At the more lavish end of the spectrum, first-class passengers paid $4,500 ($79,000 today) for spacious suites with private promenades and elegant furnishings. No matter the accommodations, the same tragedy awaited all passengers. The ship set sail just before noon from Southampton, England, bound for New York.
Suddenly, the mood of the exhibit shifts. The setting grows darker; the air feels colder. The music is gone, replaced by groaning winds and metallic creaking. Stark black-and-white signs issue the actual ice warnings from the night of the accident. Titanic’s end is near.
This is one of the most compelling areas of the exhibit— where you see and feel what the passengers experienced on April 15, the cold, dark night of the ship’s sinking. Quotes from survivors describe exactly what they heard and felt, as well as the moment they knew something was terribly wrong. Most dramatically, a manmade iceberg is included in a hands-on exhibit, so you can feel the deathly cold that took the lives of most passengers.
“I liked the iceberg, because you could feel how cold it would have been, and look up at the stars, and imagine what it would have been like in that water,” says Allison Martin of Lexington, who visited the exhibit opening weekend with her husband, Stephen, and their sons, Stephen Jr., 20, and Benjamin, 11.
Margaret and her children were among hundreds of panicked third-class passengers who waited for their chance to escape the sinking ship. Stories persist from descendants of survivors about how the steerage passengers were kept below deck while the first- and second-class passengers boarded the few available lifeboats, women and children first. No evidence reveals a deliberate attempt to prevent their escape. It is possible, however, that ship stewards hoping to manage the chaos kept steerage passengers below while they waited for orders to admit them to the upper deck. That order never came.
The South Carolina State Museum is located at 301 Gervais St. in Columbia. Titanic: The Artifact
Exhibition runs through Sept. 3. Exhibit Hours: Monday–Saturday 10 a.m. to 5 p.m., Sunday 1 p.m. to 5 p.m. Last entry into the exhibit is 45 minutes prior to the museum’s closing.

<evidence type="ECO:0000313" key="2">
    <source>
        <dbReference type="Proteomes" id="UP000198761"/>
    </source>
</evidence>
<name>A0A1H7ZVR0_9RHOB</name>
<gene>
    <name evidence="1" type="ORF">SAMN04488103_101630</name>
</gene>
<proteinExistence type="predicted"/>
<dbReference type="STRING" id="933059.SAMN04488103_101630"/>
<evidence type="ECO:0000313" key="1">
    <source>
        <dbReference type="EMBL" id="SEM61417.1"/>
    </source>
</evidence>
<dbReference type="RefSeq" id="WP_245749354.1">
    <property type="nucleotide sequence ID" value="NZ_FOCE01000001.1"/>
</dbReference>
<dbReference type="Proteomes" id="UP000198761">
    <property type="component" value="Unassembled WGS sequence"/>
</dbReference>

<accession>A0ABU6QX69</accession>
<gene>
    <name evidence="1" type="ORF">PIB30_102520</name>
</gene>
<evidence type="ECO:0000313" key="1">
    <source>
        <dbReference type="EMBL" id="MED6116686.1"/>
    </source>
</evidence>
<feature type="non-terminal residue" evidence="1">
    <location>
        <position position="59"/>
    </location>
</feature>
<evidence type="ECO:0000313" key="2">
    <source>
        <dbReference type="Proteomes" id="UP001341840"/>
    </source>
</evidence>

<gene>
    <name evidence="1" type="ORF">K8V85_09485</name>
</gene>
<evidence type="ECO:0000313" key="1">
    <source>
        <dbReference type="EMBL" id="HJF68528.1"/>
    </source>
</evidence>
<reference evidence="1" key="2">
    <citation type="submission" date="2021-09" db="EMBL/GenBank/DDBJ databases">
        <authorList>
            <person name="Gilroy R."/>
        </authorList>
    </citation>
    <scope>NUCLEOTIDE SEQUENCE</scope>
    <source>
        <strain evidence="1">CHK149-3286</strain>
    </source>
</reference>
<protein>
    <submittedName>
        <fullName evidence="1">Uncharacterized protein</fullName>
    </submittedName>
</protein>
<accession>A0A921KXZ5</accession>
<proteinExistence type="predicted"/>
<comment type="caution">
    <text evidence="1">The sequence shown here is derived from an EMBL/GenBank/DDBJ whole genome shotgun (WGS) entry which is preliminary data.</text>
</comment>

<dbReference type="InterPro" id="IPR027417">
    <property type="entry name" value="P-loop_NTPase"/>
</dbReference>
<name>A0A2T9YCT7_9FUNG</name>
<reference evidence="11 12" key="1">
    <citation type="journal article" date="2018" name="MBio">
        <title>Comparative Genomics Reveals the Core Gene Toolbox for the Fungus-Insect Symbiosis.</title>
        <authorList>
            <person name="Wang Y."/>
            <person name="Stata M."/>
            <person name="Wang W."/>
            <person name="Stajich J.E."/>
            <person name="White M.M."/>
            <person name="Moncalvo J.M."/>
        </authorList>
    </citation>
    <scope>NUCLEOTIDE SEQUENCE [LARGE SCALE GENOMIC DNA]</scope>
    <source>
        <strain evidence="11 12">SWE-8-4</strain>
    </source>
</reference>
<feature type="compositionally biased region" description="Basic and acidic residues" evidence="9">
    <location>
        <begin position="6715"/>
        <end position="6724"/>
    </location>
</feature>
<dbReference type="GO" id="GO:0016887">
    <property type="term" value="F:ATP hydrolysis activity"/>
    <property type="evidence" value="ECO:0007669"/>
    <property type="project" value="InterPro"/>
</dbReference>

Admission: Advance ticket purchase recommended. Ticket prices, including general museum admission, are $18 for adults (ages 13–61), $15 for seniors and $12 for children (ages 3–12). Discounts are available on the first Sunday of the month and for groups.
Details: (803) 898-4921; scmuseum.org
By the time you near the exhibit’s Memorial Gallery, you are anxious to learn the fate of your Titanic
persona—did you survive? A wall with the name and fate of each of the 2,228 passengers demonstrates that the odds are not in favor of third-class passengers and crew members—only about 25 percent of them survived the disaster, compared to 61 and 41 percent, respectively, for first and second class. Also featured here are heart-wrenching stories of individual acts of heroism and self-sacrifice and last-minute reunions of family and friends.
“People really want to know if they survived,” says Selena Brown, museum public program assistant and a member of Mid-Carolina Electric Cooperative. “There are a lot of different emotions—some children get really upset, and people want to know what happened to others in their party. They are fascinated by what happened.”
Margaret Ann Watson Ford, her four children—Dollina, 21, Edward, 18, William, 16, and Robina, 7—and family friend Alice Harknett are listed on the wall with every other passenger on the ship. You can discover their fate for yourself at Titanic: The Artifact Exhibition.